Coding is part of my life. That’s what I do the most, for living. While I was reading something on Hacker News, I came across that someone had mentioned somewhere in the comments about something to consider on writing a better code. I don’t really remember which post, to be exact. But I did some quick notes on those. Since then, I have been practicing the following mental model in my coding, and it helped a lot in improving my code. I think this is something good to share here.
Working, simple, correct, optimized
The first thing you want to ask yourself whenever you are writing your code, is it working? It doesn’t matter how you do it, the code just needs to work the way it is expected to be. The code represents a proof of concept. It does at least 90% of the things, some part may look ugly and messy but it validates a hypothesis. This is maybe your Alpha version!
A good code should be read like a story, not like a puzzle. The best documentation is self-explainable code. You have to review, simplify and refactor your code so it’s readable and embracing DRY principle. If reviewers don’t understand the “why” of some code, a comment is left. Learn about KISS principle may help you to understand better on the code simplicity.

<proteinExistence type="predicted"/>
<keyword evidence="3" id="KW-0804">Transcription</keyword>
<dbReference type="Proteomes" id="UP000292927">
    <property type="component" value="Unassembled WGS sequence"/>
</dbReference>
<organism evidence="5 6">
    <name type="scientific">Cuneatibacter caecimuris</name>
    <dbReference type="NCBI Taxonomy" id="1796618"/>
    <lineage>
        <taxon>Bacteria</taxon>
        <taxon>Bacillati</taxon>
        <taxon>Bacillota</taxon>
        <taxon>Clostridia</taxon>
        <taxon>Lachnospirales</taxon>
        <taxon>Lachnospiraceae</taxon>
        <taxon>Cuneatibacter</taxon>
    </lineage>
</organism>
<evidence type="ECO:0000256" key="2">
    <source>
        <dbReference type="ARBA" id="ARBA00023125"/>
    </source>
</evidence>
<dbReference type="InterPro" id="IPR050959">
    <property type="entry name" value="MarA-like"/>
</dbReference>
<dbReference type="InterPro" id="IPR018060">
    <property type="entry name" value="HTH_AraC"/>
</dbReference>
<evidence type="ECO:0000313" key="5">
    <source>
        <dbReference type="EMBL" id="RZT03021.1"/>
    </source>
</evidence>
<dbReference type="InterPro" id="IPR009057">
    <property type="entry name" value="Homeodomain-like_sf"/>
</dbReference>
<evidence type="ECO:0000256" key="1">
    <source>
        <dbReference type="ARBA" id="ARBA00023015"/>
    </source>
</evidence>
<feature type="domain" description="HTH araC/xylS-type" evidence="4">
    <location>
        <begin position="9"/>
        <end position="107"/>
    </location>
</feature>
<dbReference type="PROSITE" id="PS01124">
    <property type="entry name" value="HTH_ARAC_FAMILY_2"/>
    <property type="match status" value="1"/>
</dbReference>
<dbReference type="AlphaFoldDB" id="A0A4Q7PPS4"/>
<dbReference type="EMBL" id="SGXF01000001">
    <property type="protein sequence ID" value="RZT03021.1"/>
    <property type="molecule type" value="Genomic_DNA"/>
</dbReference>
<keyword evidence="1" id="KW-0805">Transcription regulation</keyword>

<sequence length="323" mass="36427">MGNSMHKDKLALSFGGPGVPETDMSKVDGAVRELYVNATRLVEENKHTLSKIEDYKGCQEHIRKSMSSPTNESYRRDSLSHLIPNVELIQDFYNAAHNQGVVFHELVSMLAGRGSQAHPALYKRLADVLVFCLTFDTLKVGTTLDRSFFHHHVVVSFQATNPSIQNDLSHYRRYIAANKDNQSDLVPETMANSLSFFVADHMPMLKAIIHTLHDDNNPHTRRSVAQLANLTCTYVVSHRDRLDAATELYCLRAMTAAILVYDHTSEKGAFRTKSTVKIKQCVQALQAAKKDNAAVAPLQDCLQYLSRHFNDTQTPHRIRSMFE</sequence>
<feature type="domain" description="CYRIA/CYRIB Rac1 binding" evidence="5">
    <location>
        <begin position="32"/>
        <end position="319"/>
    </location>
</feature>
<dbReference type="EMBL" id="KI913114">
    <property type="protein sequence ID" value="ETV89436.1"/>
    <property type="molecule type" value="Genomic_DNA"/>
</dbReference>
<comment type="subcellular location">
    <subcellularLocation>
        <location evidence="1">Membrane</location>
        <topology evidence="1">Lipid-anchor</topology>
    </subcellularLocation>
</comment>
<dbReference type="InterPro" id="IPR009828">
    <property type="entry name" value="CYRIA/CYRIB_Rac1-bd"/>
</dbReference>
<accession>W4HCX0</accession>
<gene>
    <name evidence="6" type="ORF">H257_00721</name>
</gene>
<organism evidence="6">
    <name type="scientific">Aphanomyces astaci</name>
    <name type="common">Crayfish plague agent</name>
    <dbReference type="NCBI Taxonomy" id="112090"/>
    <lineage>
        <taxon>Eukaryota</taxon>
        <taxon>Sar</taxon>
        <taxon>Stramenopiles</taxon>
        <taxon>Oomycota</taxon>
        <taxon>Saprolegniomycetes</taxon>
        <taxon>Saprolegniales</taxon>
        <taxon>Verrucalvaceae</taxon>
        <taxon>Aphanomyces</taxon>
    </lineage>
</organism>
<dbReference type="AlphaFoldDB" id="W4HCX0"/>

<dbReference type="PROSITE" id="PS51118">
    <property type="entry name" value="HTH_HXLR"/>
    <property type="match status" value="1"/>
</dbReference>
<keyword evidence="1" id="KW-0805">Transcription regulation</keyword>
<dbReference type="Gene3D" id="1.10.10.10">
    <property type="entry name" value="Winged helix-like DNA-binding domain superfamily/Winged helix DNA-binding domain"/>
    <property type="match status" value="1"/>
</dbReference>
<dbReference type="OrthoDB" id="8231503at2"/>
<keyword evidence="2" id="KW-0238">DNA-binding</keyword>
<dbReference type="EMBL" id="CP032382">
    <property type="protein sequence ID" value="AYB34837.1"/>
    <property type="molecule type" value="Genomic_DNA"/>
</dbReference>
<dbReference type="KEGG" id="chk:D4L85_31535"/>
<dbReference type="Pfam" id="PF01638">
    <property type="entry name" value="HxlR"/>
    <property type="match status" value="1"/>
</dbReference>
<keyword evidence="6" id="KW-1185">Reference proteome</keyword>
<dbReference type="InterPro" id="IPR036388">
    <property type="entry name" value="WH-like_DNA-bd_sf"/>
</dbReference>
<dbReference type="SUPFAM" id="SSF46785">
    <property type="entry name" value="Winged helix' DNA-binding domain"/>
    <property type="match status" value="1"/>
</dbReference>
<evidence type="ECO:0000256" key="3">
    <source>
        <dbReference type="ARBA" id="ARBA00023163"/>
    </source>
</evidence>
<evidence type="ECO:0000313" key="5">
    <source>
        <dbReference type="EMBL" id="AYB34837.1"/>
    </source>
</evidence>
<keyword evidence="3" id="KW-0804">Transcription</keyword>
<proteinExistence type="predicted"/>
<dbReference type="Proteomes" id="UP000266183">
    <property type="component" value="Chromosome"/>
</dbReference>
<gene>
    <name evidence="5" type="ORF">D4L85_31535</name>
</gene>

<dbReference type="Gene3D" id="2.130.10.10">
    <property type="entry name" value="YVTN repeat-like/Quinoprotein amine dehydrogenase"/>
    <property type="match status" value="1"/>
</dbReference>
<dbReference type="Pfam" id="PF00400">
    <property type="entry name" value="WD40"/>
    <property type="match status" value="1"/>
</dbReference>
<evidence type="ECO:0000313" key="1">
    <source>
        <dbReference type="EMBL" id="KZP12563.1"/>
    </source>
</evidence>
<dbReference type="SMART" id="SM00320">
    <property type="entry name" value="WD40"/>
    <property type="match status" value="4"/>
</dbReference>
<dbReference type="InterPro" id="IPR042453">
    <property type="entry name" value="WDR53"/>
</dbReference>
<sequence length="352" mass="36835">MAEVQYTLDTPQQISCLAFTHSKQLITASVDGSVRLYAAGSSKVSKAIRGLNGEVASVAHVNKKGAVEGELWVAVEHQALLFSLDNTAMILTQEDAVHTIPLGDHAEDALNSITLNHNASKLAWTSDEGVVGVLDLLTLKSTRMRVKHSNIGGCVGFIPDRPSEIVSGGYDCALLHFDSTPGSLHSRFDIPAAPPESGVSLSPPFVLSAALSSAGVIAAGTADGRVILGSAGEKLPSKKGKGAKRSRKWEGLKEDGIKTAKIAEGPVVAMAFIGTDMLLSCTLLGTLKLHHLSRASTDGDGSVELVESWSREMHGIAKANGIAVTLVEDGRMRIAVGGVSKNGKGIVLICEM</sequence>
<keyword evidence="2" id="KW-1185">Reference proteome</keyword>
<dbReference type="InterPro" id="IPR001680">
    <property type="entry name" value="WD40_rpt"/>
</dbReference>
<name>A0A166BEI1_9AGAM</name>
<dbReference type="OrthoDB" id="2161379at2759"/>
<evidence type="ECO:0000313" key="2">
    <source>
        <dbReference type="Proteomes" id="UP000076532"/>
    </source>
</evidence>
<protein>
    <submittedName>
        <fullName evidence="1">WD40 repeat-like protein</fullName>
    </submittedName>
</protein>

Edge cases are covered, tests are written, internal users have validated that the feature is working as expected. Correctness is the destination of any piece of software (ultimately the goal of any piece of software is to work). There are some hot debates going on over which comes first between simplicity and correctness, and it has no winner, so I may want to leave this one for you to discover.
This is where mostly you polish your code. To avoid premature optimization, you should be measuring/benchmarking your code performance as earlier as possible. Your algorithm may need to be changed/updated if it’s slow. If something doesn’t look right on the design, you may want to optimize your design earlier before the lines of code starts to increase.